Cullernose Point

Climbs 21 – Rocktype Dolerite – Altitude ? – Faces S

Crag features
A dangerous crag, with dodgy rock and lots of seagulls.

Single pitch routes. Nesting restrictions April till August.

Access notes
On the coast 1.5 km south of Craster. The crag is visible from the road. Parking for about six cars in a small layby opposite an emergency telephone box
Read more... Regional Access notes are available from the BMC.

Guidebooks
Northumberland Climbing Guide (2004),
Out of print: Northumberland (1989)

Climbs at this crag

Sort climbs
 Climb nameGrade
1Original RouteVS 4c *6
2The RampVD *3
3Craster CornerVS 4c *5
Volunteer to moderate Cullernose Point
We rely on volunteers to moderate their local crags. You would check updates and approve climbs added to the database. It's a very easy job, and all you need is a guidebook and an hour or two each month. [ read more ]

USER FEEDBACKLogin as Existing User to add your comments
Having read in "Where to climb in the british isles" by Edward C. Pyatt, that Cullernose Point is ""one of the finest of England's sea-cliffs - from the climbers point of view." I thought it would be worth checking out, having looked on here I don't think I will bother!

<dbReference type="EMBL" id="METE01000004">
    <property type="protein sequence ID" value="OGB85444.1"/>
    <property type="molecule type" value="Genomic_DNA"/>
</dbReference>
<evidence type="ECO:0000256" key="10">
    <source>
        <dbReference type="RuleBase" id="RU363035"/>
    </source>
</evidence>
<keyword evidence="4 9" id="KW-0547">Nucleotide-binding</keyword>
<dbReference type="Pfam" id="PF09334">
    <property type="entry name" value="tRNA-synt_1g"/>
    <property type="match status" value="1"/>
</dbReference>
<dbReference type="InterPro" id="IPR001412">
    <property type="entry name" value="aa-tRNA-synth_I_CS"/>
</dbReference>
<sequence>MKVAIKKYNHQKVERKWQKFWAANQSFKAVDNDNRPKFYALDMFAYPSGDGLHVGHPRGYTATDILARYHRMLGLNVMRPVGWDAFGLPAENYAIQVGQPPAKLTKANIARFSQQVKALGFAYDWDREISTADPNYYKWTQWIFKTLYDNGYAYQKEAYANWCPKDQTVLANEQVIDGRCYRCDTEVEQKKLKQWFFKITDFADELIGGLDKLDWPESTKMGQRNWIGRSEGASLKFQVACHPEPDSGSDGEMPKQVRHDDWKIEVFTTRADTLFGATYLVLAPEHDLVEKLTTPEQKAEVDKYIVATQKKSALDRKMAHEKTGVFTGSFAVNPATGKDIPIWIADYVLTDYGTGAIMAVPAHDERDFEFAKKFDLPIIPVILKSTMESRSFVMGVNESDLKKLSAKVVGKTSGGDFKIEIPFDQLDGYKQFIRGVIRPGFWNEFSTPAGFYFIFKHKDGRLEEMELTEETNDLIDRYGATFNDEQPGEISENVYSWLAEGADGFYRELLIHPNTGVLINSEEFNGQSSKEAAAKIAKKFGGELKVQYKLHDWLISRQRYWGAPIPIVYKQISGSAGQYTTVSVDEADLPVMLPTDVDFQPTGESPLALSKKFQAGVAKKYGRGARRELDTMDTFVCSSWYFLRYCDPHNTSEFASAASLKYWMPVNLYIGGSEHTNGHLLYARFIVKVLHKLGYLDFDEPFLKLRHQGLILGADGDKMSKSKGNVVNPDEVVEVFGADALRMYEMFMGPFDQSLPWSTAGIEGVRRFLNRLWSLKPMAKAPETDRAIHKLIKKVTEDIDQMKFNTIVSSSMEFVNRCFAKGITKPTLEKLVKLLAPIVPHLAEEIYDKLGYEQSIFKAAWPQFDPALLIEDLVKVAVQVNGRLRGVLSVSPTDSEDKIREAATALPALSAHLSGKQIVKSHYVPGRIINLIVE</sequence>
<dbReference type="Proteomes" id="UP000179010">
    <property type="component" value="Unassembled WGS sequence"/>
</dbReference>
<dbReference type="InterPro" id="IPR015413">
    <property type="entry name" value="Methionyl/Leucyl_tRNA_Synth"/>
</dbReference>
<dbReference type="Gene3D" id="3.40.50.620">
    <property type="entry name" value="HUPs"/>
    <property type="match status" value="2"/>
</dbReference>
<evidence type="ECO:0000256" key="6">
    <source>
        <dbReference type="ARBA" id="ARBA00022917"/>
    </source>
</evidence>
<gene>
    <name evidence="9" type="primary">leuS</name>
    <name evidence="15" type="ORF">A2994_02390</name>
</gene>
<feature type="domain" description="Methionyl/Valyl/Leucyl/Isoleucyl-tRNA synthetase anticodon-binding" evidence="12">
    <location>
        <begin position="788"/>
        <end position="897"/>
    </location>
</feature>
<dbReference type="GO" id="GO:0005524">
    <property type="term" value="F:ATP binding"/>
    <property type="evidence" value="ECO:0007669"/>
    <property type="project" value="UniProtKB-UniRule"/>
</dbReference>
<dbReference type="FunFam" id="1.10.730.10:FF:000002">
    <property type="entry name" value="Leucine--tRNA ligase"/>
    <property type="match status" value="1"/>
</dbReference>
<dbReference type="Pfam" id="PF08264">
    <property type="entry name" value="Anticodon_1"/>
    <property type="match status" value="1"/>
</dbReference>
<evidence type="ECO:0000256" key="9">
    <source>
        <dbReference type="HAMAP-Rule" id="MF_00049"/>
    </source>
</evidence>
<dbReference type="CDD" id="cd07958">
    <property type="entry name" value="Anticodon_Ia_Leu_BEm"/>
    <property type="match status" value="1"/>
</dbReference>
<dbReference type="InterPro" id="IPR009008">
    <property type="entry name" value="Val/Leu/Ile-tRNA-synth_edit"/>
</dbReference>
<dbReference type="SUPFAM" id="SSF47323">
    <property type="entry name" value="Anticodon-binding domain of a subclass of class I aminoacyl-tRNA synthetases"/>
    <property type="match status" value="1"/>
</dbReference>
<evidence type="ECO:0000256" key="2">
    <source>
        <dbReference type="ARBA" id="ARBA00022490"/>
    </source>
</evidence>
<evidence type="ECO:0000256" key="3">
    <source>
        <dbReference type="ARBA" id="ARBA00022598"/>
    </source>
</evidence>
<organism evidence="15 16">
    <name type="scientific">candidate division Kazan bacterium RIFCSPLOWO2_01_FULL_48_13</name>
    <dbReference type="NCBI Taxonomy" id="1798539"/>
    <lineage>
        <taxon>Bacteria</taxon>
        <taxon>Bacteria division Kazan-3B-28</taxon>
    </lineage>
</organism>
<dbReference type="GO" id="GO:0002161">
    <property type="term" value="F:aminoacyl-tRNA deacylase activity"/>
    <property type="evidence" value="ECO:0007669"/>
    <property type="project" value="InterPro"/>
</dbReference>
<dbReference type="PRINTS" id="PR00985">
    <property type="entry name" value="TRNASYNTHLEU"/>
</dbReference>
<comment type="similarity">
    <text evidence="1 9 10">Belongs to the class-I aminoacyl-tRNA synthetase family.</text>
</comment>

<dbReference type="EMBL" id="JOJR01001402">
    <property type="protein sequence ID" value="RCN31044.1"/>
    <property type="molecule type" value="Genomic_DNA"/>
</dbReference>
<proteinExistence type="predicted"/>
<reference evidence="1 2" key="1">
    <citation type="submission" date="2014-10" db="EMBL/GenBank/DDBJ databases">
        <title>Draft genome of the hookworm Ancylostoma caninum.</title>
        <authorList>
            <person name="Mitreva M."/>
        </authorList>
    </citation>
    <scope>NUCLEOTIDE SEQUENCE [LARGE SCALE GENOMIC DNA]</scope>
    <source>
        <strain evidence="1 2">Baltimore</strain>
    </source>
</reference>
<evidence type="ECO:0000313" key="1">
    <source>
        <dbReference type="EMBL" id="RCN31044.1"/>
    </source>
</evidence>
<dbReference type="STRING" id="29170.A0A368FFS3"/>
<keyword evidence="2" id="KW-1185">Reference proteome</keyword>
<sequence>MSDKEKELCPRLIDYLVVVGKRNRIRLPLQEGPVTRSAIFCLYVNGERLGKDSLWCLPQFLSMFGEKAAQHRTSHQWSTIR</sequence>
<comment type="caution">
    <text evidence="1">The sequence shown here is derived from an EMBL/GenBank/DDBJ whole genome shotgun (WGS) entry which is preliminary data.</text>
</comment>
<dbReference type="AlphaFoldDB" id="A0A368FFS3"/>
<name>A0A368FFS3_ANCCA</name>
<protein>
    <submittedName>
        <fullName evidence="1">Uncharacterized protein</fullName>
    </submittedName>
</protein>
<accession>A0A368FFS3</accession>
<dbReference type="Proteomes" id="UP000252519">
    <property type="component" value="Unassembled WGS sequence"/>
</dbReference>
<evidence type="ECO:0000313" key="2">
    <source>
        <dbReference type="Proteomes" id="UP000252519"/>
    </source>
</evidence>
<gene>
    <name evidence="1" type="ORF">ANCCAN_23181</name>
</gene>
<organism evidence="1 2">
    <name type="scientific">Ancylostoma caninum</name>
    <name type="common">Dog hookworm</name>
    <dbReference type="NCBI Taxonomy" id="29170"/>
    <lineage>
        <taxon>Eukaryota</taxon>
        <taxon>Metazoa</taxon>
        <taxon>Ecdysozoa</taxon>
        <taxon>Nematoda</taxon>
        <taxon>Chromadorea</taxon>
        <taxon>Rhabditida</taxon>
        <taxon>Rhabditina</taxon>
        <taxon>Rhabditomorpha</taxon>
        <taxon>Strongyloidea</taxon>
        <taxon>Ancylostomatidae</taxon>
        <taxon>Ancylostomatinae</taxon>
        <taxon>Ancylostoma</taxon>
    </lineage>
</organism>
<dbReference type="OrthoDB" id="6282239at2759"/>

ablackett - 15/Nov/10
That description is accurate. I know because I wrote it. This crag should be removed as even the best routes are unclimable now without an unaccptable level of birdnest removal.
JDal - 17/May/10
General: This is one of only two sea cliffs in Northumberland with recorded climbing. Both have a tendency to drop routes into the sea, and neither are very satisfactory venues. Cullernose has had a well earned reputation for being a serious crag, with steep routes on rock of doubtful quality. Lack of traffic and severe winter storms have not improved the situation and the crag is, in part, in a dangerous condition. The crag is now a home for a large Kittiwake colony and considerably more birds nest here than in previous years and is really only in condition after winter storms have cleaned off the bird muck and before the nesting starts up again. The south facing aspect of the crag means that if the wind is off the land, conditions in early spring can be quite pleasant. There has been much rockfall at the eastern (seaward) end of the crag, so the routes here may no longer exist.
peter pan - 28/Oct/08
Do you have more up to date information?

These details were last updated on 20/Feb/2013
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Newcastle Upon Tyne, TYNE & WEAR
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